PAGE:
TAKE ONE | Rediscovering the art of the movie poster | Features | TAKEONECinema.net
Fast forward to the 21st century and the art of the movie poster has rapidly diminished. As technology has developed and the internet has allowed studios to market films in new and innovative ways, the artistry required for movie posters has become less of a priority. The movie poster has almost become redundant at this point. Most people discover new movies via viral marketing campaigns, teaser trailers and hype garnered from trending articles on social media. The power of the poster as a marketing tool is not what it used to be. In the modern era, we have come to expect shoddy, superimposed, digitally composited posters which are gaudy, clumsy and unattractive. They do not need to sell the movie to you anymore, posters merely act as a visual presence which remind us the movie exists. As long as they are visible at bus stops, billboards and on the sides of busses, the actual artistic quality is no longer essential.

However, the declining artistry of modern movie posters has given way for a whole new subculture to emerge – fan art. Fan art is now incredibly popular and has given a new lease of life to movie art. Social media platforms like Instagram and artist driven sites like Etsy have established a new culture which fulfils the fan desire for artistry in limited edition and exclusive prints, posters and artwork. The rise of alternate posters has become increasingly prominent in the social media age, not only have fan made posters become hugely popular they are often eclipsing the theatrical one sheets and becoming just as iconic as the official artwork.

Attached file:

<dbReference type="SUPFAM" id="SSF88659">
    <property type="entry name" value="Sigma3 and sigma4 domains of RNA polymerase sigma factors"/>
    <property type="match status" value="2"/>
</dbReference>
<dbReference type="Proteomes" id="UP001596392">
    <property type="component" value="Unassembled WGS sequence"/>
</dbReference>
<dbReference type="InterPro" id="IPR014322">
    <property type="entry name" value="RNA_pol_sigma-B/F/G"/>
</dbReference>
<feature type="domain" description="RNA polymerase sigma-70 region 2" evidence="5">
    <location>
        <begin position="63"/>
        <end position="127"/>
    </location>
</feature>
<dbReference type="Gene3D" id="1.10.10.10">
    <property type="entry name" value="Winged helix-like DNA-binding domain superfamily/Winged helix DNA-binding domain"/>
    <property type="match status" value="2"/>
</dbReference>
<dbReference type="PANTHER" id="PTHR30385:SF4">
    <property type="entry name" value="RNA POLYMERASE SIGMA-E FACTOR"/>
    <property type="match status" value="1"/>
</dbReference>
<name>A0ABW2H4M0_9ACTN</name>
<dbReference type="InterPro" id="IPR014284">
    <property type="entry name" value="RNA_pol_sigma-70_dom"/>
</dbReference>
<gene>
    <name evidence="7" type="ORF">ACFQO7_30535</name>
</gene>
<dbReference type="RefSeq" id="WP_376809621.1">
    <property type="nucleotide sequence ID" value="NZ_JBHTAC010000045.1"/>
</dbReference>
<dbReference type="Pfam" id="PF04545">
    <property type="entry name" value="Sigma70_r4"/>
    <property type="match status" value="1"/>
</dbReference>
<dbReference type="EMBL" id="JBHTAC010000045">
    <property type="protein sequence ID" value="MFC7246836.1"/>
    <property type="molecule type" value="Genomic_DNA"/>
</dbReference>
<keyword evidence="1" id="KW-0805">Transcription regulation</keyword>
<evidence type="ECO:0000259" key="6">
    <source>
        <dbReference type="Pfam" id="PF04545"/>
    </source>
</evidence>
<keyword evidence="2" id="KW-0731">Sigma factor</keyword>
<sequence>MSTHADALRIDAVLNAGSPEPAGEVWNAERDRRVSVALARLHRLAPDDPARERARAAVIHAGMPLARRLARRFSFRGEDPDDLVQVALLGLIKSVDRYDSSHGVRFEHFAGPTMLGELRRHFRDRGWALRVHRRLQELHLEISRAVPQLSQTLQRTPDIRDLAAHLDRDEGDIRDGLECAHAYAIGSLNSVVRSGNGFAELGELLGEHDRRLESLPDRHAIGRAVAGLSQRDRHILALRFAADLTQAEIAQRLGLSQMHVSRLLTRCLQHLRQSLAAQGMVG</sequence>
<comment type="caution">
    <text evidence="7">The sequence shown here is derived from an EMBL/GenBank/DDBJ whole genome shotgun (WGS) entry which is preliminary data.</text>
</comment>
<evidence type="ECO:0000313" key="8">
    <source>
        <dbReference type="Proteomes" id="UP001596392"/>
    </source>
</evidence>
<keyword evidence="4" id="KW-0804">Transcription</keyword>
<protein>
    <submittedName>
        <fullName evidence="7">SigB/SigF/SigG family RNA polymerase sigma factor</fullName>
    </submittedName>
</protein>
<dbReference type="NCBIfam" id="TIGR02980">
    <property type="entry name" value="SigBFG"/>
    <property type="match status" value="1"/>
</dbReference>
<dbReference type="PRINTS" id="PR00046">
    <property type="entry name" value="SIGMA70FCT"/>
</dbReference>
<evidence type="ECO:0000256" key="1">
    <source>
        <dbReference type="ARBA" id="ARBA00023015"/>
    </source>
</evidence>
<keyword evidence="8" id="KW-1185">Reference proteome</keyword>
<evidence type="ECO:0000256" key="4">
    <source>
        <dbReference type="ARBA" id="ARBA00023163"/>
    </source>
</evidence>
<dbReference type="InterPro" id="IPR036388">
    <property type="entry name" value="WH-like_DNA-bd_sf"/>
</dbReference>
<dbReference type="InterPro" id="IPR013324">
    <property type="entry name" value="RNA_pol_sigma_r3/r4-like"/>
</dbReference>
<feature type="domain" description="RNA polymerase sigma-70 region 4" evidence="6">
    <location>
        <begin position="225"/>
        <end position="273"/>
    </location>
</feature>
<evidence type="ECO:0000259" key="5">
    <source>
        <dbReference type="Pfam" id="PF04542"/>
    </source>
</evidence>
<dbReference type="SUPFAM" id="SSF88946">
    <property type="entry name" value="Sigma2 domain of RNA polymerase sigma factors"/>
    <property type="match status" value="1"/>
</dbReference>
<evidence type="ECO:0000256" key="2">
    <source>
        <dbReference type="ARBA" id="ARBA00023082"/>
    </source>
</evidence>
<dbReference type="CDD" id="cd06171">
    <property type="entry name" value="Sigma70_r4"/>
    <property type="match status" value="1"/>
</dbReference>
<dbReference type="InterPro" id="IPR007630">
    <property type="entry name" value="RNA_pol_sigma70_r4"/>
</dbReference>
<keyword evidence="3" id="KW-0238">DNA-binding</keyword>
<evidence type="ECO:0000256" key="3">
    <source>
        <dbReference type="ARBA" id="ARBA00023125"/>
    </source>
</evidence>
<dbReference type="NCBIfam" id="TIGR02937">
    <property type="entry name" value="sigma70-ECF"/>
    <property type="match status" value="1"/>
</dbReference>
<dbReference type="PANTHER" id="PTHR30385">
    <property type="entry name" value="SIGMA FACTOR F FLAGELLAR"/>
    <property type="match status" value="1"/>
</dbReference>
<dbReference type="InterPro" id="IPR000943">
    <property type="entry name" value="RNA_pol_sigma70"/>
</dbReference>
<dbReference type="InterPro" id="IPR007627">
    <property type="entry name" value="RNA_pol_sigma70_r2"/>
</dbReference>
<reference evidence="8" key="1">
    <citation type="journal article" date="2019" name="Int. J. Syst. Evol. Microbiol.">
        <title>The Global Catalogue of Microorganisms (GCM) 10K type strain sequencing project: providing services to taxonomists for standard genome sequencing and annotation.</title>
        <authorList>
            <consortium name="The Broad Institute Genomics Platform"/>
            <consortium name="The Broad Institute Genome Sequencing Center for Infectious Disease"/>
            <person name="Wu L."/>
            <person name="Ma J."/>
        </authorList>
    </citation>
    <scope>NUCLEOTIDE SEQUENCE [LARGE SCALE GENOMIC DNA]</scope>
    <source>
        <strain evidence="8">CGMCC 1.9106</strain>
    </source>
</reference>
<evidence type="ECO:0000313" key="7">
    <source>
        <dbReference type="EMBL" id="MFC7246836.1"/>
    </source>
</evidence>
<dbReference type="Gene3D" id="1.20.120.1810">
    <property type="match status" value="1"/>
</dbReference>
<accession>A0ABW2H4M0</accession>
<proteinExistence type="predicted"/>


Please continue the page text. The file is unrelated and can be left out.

TAKE ONE | Rediscovering the art of the movie poster | Features | TAKEONECinema.net
Sites like Mondo have catered to a die-hard community of movie fans in recent years, their exclusive alternate movie posters created by a community of talented artists have now been published in a coffee table book and garnered much acclaim and widespread attention online. Most significantly is London based artist Dan Mumford. His distinct and vivid pop art was once the hallmark of the underground punk scene in the UK but has gone on to become one of the most in demand and prominent artists producing alternate posters for major Hollywood studios. He created artwork for four exclusive cinema only collectable posters for both STAR WARS: THE FORCE AWAKENS and THE LAST JEDI.

The undeniable popularity and continuing rise of fan driven movie art signals a hunger for illustration and artistry to return to the movie one-sheet. Movie posters used to function as a marketing tool but they also existed as a thing of profound beauty and artistry, something permanent and timeless. An artefact which constituted great cultural importance to be celebrated and revered. As the prominence of great movie art has all but vanished from movie theatres and billboards, it’s fantastic that this art form has found a new home and life in the fan base communities, where it belonged all along.

Peter Thompson is a freelance film writer who writes for TAKE ONE and other outlets. More of his work can be found at his personal website.